For many bicyclists, sharing the road with cars can feel like going into battle.
"There are stretches of some of the routes that I do that I know are going to be busier than others and I am extra alert when I’m riding on those," says Craig Larson, a ride leader with the Twin Cities Bicycling Club.
He says members of the club have run into cars. Other bikers have had items thrown at them from cars. Drivers have sworn at him for riding on the road. Cars have come too close for his comfort.
Just the other day, he was in a group of riders that had a close call with a car whose driver wasn’t paying attention.
“After it had passed the group of us, four or five of the riders kept going and then the car tried to make a right turn right in front of the rest of us,” says Larson, “as if he had forgotten we were there.”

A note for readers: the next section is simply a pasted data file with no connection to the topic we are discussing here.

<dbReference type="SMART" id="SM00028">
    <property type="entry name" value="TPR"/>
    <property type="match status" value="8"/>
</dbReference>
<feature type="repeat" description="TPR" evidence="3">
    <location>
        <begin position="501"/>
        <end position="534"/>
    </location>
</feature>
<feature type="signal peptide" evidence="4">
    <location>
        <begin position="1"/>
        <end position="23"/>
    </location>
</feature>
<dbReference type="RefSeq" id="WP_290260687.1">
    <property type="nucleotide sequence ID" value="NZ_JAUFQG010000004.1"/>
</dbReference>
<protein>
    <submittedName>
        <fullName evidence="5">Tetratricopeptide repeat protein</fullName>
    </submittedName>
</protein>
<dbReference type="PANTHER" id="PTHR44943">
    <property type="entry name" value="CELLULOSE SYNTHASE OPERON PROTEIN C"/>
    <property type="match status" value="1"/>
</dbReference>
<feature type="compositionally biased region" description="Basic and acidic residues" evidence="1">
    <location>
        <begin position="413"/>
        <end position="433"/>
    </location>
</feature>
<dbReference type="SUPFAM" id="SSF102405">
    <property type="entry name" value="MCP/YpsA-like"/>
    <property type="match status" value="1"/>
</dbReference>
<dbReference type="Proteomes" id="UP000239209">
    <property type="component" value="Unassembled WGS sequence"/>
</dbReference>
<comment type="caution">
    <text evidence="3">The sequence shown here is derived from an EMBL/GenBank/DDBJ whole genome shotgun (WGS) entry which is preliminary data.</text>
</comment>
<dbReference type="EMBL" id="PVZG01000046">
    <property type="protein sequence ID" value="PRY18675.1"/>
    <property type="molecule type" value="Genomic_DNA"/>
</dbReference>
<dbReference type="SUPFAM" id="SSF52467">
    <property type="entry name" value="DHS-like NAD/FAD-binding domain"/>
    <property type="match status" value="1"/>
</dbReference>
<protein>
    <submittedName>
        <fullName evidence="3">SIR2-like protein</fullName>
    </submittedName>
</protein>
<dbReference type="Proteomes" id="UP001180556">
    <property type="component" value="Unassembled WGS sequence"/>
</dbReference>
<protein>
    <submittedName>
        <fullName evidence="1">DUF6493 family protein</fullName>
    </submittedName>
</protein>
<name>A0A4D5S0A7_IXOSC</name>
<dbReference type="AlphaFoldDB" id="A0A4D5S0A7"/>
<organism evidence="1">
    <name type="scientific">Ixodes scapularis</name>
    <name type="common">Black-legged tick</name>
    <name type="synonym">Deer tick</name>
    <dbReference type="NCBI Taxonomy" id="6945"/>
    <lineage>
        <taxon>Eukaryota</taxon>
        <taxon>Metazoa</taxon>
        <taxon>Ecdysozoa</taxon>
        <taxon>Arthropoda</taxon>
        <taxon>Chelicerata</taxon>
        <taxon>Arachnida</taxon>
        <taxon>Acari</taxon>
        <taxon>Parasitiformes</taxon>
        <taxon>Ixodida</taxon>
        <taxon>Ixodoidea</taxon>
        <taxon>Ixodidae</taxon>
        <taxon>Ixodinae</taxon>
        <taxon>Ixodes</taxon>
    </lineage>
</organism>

Distracted driving and failing to yield the right of way are two top reasons cars cause a bike accident. The Minnesota State Patrol says drivers need to be aware that bikes are out on the roads, especially in the summertime.
“Take an extra look in your blind spot,” says State Patrol spokesman Lt. Eric Roeske. “Especially if you’re leaving a parallel parking spot, check for bicyclists to be passing by before you open your door or you pull out into traffic.”
Lt. Roeske says cars also need to stay three feet away from bicyclists when they pass them.
Bicyclists need to be just as alert.
On July 4th, a 13-year-old bicyclist was seriously hurt when he was hit by a car as he was crossing Highway 252 at 73rd Avenue North in Brooklyn Park. Witnesses told police the bike went through a red light.
“Bicyclists need to follow the same rules of the road as motor vehicles,” says Roeske. “That’s where we often see them cited as a factor in a crash is when they don’t stop at stop signs and don’t stop at stop lights when signaled to do so.”
Larson says it’s important for bicyclists to know the rules of the road and to use hand signals to alert drivers and other bikers where they are going.
“Bicycling is a high risk activity,” says Larson, “and you just have to really constantly think about what you are doing.”
July 13, 2012